1) Petitions that would have the church redefine marriage so that it is no longer a covenant between 'a man and a woman' but between “two persons” (see an example here—PDF).
...The main religious argument is an inclusion/exclusion argument — i.e., we should not deny two men or two women who love each other the privilege of marriage because to do so is judgmental and restrictive..."
2) Petitions from several annual conferences would place disclaimers in the preamble to the Social Principles (see an example here—PDF).Ah yes, agree to disagree as long as the agenda moves forward. The actual conclusion reads,
These petitions want the preamble to state that unanimity of belief, opinion, and practice has never been characteristic of the Church. Therefore when there are significant differences of opinion in the church (such as around the practice of homosexuality), these differences should not be covered over with false claims of consensus, but embraced with courage as the people of God continue to discern God’s will.
The important thing is “celebrate our differences” and stay together.
"In that confidence, we pledge to continue to be in respectful dialogue with those with whom we disagree, to explore the sources of our differences, to honor the sacred worth of all persons, and to tell the truth about our divisions as we continue to seek the mind of Christ and to do the will of God in all things."That sounds like a variation of something we Episcopalians called "The Listening Process." It winds up being a process that only serves the progressive cause.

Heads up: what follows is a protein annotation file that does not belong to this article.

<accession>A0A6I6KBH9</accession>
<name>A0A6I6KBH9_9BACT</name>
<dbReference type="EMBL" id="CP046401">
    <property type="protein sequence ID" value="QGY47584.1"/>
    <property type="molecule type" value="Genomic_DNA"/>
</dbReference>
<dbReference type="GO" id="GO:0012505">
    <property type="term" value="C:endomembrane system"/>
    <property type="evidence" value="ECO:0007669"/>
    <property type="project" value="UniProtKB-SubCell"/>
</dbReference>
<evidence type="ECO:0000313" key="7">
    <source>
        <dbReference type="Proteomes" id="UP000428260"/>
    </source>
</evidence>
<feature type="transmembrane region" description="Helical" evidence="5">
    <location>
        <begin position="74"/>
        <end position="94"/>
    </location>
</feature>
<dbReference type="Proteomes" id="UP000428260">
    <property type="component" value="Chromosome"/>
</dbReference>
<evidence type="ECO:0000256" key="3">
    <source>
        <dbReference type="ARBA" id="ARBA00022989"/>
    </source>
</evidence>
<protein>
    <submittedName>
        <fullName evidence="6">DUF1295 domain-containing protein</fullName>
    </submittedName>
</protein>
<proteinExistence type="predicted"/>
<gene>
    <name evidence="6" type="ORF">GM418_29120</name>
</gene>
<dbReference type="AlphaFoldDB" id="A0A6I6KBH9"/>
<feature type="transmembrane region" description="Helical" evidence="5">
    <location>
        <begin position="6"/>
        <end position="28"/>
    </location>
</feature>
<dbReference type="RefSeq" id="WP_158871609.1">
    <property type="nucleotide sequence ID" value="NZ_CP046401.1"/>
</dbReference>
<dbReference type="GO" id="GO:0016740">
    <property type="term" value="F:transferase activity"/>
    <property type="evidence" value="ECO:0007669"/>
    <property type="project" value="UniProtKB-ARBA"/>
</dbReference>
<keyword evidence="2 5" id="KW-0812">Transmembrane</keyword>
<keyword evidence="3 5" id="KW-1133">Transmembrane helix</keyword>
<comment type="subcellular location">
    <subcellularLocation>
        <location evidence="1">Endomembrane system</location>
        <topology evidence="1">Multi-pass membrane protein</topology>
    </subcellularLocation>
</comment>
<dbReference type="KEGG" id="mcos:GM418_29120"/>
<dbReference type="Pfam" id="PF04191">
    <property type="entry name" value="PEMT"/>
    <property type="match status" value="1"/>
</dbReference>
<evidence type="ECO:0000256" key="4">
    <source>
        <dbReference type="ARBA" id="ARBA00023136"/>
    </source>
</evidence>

3) At least two petitions direct the church and the world to refrain from judgment regarding homosexual persons and practices “until the Spirit leads us into new insight” (see pages 273-276 of this PDF file).As long as that insight helps to move the agenda forward. This is another way to play "kick the can down the road" when you are actually playing games with the Holy Spirit. The Church got it wrong, and when we finally do see the change we want we will give credit to the mighty move of the Spirit which as we all know when talking about church politics is the mighty move of political machinations.
Discerning what is and what is not an authentic movement of the Holy Spirit is made more challenging for us when outside money, politics, and secular moralism enter into an equation that is supposed to involve the prayerful study of God's Holy Word by believers in that Word. When a spirit of the age is in conflict with scripture, it is the new spirit that is to be revised, not Holy Scripture, but when powerful forces want a new spirit to be legalized, and the Church has been sufficiently weakened in its confidence of what we used to call the "Gospel truth," the progressive strategy works amazingly well.
We are also easily misled when people talk about the "movement of the Spirit." We forget that ever since the ancient days of sacred poles, altars in the high places, and the golden calf, that we are more likely to be moved by a wrong spirit than by the Holy Spirit.
Plus ça change, plus c'est la même chose. - Jean-Baptiste Alphonse Karr